Wednesday, August 11, 2010

Work Smarter; Not Harder

I caught this gem of a story that covers the fact that the United States is slipping in the world rankings for churning out college graduates:

We are now ranked 12th in the world for creating college graduates.

Yes, in spite of the rise of for-profit schools, it appears that people aren't bothering to finish their degrees!

The math of this article is fairly simple: College Degree = Success.

And, as usual, southerners are blamed for dragging down this great nation.

Quote:

Nowhere is that trend more apparent than in Arkansas, a state of deeply entrenched poverty, where just over 40 percent of students finish college with bachelor’s degrees in six years or less. Arkansas is one of several southern states that have seen college enrollment rates increase, even as college completion rates remain stubbornly low. The contradiction has frustrated education officials and prompted calls for action at the highest levels of state government.

Hmm. Maybe we should be giving them a medal for doing their part in not contributing to the number of people filing for bankruptcy. If you're in Arkansas, and your job options include being a pig farmer and running the General Store, I don't think that racking up $30,000 in student loans is going to help your situation that much.

People in large metropolitan areas are used to having a wide variety of careers to choose from. Chances are, you can do something with that Economics and Advertising degree. In many areas that are relatively sparsely populated, the food chain looks like this: Doctor, Lawyer, Business Owner, Health Care Professional, Realtor, Cop, Home Construction/Repair, Low-Level Bureaucrat, Car Sales, Auto Repair, Retail Worker, Bus Boy.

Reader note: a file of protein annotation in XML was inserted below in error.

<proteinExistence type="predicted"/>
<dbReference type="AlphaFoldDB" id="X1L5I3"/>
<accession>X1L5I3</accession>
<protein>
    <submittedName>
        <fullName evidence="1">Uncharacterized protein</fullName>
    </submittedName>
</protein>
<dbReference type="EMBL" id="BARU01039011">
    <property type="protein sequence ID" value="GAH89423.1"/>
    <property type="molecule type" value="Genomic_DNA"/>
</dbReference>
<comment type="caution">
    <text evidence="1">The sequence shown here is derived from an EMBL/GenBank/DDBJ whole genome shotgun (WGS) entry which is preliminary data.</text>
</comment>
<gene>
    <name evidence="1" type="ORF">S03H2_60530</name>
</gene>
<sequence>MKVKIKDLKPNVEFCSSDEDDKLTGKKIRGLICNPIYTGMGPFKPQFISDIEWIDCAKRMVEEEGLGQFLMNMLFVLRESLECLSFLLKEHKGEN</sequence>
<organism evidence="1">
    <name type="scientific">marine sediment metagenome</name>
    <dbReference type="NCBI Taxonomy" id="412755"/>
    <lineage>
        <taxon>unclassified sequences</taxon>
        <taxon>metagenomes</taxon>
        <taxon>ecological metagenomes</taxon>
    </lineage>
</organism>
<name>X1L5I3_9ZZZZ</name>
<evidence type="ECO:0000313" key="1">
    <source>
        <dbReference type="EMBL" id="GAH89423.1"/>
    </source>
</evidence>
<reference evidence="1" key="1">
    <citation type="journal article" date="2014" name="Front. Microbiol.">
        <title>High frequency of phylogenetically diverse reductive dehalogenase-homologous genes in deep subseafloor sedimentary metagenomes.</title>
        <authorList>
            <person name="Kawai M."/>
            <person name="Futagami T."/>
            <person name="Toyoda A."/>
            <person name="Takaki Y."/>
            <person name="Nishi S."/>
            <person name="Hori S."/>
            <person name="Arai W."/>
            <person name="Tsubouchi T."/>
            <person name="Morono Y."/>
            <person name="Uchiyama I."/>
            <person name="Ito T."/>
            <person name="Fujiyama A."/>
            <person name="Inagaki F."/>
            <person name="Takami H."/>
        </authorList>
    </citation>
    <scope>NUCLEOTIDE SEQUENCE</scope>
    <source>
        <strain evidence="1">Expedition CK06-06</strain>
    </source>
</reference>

Yes, identify which of these lines of work needs a college degree to successfully complete the job. Either you completely bite the bullet and give nearly 10 years of your life to rotting in college and graduate school, or you take a couple of semesters at the community college before the light bulb pops on that Intro to British Literature has nothing to do with selling houses or taking drivers license photos at the DMV.

You can't really blame some 18 year old Arkansan who was the first in their family to proudly go off to college to suddenly give up when they see that it is a road to nowhere. Not only are they already leery of the amount of debt they will have to take on thanks to skyrocketing tuition, they have seen for themselves that their older friends who have already graduated are moving back home and have resumed their former jobs at the local Sonic. Other than a few degree fields like nursing, there is very little opportunity that makes relocation a viable option.